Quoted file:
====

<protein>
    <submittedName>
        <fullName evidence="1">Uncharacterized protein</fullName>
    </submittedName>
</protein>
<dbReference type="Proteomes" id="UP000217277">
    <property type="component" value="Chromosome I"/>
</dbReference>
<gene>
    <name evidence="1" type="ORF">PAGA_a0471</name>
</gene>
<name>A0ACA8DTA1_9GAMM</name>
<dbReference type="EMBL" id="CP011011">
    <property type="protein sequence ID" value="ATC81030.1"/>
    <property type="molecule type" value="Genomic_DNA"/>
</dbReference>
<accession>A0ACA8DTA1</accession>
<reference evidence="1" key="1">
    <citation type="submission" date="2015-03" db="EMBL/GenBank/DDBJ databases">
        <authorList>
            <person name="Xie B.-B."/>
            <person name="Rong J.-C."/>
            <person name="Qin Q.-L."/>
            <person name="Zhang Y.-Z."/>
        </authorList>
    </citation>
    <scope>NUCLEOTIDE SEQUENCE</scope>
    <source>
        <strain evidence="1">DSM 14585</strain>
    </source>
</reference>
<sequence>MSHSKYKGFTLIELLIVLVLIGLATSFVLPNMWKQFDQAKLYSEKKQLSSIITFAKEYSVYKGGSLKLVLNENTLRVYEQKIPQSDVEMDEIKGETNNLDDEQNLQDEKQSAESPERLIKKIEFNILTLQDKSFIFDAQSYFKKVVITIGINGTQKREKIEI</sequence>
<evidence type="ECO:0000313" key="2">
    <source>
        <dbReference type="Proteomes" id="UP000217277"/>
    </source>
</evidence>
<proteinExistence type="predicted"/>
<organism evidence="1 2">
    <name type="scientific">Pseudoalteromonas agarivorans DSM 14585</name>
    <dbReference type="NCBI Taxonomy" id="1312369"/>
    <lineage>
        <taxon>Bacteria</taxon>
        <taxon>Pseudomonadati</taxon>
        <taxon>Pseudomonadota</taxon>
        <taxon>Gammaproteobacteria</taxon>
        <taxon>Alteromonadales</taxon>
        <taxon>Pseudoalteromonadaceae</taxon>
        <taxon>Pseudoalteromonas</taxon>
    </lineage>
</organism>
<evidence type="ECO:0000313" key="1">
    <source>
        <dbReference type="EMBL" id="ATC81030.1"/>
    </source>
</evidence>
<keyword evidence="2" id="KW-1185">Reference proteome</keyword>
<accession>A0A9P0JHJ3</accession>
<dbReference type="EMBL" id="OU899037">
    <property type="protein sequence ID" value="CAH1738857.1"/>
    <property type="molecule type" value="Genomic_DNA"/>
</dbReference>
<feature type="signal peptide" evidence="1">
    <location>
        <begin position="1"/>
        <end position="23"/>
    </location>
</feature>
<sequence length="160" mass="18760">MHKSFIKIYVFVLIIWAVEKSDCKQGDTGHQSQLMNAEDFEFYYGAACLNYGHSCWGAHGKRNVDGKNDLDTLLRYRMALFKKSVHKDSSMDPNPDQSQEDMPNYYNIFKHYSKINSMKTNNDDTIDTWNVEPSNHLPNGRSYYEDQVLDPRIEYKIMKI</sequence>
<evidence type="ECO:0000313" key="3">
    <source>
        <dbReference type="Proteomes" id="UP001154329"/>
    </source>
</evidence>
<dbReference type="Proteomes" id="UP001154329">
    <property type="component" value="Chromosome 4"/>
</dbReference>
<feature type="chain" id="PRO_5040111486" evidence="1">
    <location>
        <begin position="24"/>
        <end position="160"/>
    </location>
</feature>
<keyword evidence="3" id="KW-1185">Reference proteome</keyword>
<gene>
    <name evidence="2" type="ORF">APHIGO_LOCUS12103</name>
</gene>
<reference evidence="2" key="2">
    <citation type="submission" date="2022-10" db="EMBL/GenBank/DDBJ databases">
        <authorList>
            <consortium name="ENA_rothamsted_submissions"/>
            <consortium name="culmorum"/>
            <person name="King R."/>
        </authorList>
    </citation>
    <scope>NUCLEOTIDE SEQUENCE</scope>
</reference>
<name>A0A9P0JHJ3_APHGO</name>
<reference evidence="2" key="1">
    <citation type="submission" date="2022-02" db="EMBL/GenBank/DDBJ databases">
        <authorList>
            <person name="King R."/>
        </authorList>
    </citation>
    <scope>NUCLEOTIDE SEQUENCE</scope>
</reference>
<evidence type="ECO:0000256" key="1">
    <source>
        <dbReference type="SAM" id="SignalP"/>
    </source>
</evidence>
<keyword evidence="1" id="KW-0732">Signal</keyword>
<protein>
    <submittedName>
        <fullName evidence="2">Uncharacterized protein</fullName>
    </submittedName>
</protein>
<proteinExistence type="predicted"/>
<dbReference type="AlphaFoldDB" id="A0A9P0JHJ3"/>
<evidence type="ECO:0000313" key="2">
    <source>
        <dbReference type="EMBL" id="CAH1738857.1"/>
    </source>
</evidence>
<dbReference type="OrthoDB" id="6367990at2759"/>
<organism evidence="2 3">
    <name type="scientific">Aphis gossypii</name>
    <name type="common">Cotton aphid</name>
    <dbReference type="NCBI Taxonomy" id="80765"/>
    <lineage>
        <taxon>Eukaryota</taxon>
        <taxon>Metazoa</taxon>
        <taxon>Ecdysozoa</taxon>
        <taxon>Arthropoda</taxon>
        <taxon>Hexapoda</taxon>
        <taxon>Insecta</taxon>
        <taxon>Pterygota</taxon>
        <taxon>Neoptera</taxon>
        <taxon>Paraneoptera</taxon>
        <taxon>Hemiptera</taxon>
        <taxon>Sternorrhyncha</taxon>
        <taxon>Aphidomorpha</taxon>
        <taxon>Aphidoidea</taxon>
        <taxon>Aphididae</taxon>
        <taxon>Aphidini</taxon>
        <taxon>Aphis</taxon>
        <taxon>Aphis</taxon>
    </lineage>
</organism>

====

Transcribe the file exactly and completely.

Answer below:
<protein>
    <submittedName>
        <fullName evidence="1">Uncharacterized protein</fullName>
    </submittedName>
</protein>
<dbReference type="Proteomes" id="UP000217277">
    <property type="component" value="Chromosome I"/>
</dbReference>
<gene>
    <name evidence="1" type="ORF">PAGA_a0471</name>
</gene>
<name>A0ACA8DTA1_9GAMM</name>
<dbReference type="EMBL" id="CP011011">
    <property type="protein sequence ID" value="ATC81030.1"/>
    <property type="molecule type" value="Genomic_DNA"/>
</dbReference>
<accession>A0ACA8DTA1</accession>
<reference evidence="1" key="1">
    <citation type="submission" date="2015-03" db="EMBL/GenBank/DDBJ databases">
        <authorList>
            <person name="Xie B.-B."/>
            <person name="Rong J.-C."/>
            <person name="Qin Q.-L."/>
            <person name="Zhang Y.-Z."/>
        </authorList>
    </citation>
    <scope>NUCLEOTIDE SEQUENCE</scope>
    <source>
        <strain evidence="1">DSM 14585</strain>
    </source>
</reference>
<sequence>MSHSKYKGFTLIELLIVLVLIGLATSFVLPNMWKQFDQAKLYSEKKQLSSIITFAKEYSVYKGGSLKLVLNENTLRVYEQKIPQSDVEMDEIKGETNNLDDEQNLQDEKQSAESPERLIKKIEFNILTLQDKSFIFDAQSYFKKVVITIGINGTQKREKIEI</sequence>
<evidence type="ECO:0000313" key="2">
    <source>
        <dbReference type="Proteomes" id="UP000217277"/>
    </source>
</evidence>
<proteinExistence type="predicted"/>
<organism evidence="1 2">
    <name type="scientific">Pseudoalteromonas agarivorans DSM 14585</name>
    <dbReference type="NCBI Taxonomy" id="1312369"/>
    <lineage>
        <taxon>Bacteria</taxon>
        <taxon>Pseudomonadati</taxon>
        <taxon>Pseudomonadota</taxon>
        <taxon>Gammaproteobacteria</taxon>
        <taxon>Alteromonadales</taxon>
        <taxon>Pseudoalteromonadaceae</taxon>
        <taxon>Pseudoalteromonas</taxon>
    </lineage>
</organism>
<evidence type="ECO:0000313" key="1">
    <source>
        <dbReference type="EMBL" id="ATC81030.1"/>
    </source>
</evidence>
<keyword evidence="2" id="KW-1185">Reference proteome</keyword>
<accession>A0A9P0JHJ3</accession>
<dbReference type="EMBL" id="OU899037">
    <property type="protein sequence ID" value="CAH1738857.1"/>
    <property type="molecule type" value="Genomic_DNA"/>
</dbReference>
<feature type="signal peptide" evidence="1">
    <location>
        <begin position="1"/>
        <end position="23"/>
    </location>
</feature>
<sequence length="160" mass="18760">MHKSFIKIYVFVLIIWAVEKSDCKQGDTGHQSQLMNAEDFEFYYGAACLNYGHSCWGAHGKRNVDGKNDLDTLLRYRMALFKKSVHKDSSMDPNPDQSQEDMPNYYNIFKHYSKINSMKTNNDDTIDTWNVEPSNHLPNGRSYYEDQVLDPRIEYKIMKI</sequence>
<evidence type="ECO:0000313" key="3">
    <source>
        <dbReference type="Proteomes" id="UP001154329"/>
    </source>
</evidence>
<dbReference type="Proteomes" id="UP001154329">
    <property type="component" value="Chromosome 4"/>
</dbReference>
<feature type="chain" id="PRO_5040111486" evidence="1">
    <location>
        <begin position="24"/>
        <end position="160"/>
    </location>
</feature>
<keyword evidence="3" id="KW-1185">Reference proteome</keyword>
<gene>
    <name evidence="2" type="ORF">APHIGO_LOCUS12103</name>
</gene>
<reference evidence="2" key="2">
    <citation type="submission" date="2022-10" db="EMBL/GenBank/DDBJ databases">
        <authorList>
            <consortium name="ENA_rothamsted_submissions"/>
            <consortium name="culmorum"/>
            <person name="King R."/>
        </authorList>
    </citation>
    <scope>NUCLEOTIDE SEQUENCE</scope>
</reference>
<name>A0A9P0JHJ3_APHGO</name>
<reference evidence="2" key="1">
    <citation type="submission" date="2022-02" db="EMBL/GenBank/DDBJ databases">
        <authorList>
            <person name="King R."/>
        </authorList>
    </citation>
    <scope>NUCLEOTIDE SEQUENCE</scope>
</reference>
<evidence type="ECO:0000256" key="1">
    <source>
        <dbReference type="SAM" id="SignalP"/>
    </source>
</evidence>
<keyword evidence="1" id="KW-0732">Signal</keyword>
<protein>
    <submittedName>
        <fullName evidence="2">Uncharacterized protein</fullName>
    </submittedName>
</protein>
<proteinExistence type="predicted"/>
<dbReference type="AlphaFoldDB" id="A0A9P0JHJ3"/>
<evidence type="ECO:0000313" key="2">
    <source>
        <dbReference type="EMBL" id="CAH1738857.1"/>
    </source>
</evidence>
<dbReference type="OrthoDB" id="6367990at2759"/>
<organism evidence="2 3">
    <name type="scientific">Aphis gossypii</name>
    <name type="common">Cotton aphid</name>
    <dbReference type="NCBI Taxonomy" id="80765"/>
    <lineage>
        <taxon>Eukaryota</taxon>
        <taxon>Metazoa</taxon>
        <taxon>Ecdysozoa</taxon>
        <taxon>Arthropoda</taxon>
        <taxon>Hexapoda</taxon>
        <taxon>Insecta</taxon>
        <taxon>Pterygota</taxon>
        <taxon>Neoptera</taxon>
        <taxon>Paraneoptera</taxon>
        <taxon>Hemiptera</taxon>
        <taxon>Sternorrhyncha</taxon>
        <taxon>Aphidomorpha</taxon>
        <taxon>Aphidoidea</taxon>
        <taxon>Aphididae</taxon>
        <taxon>Aphidini</taxon>
        <taxon>Aphis</taxon>
        <taxon>Aphis</taxon>
    </lineage>
</organism>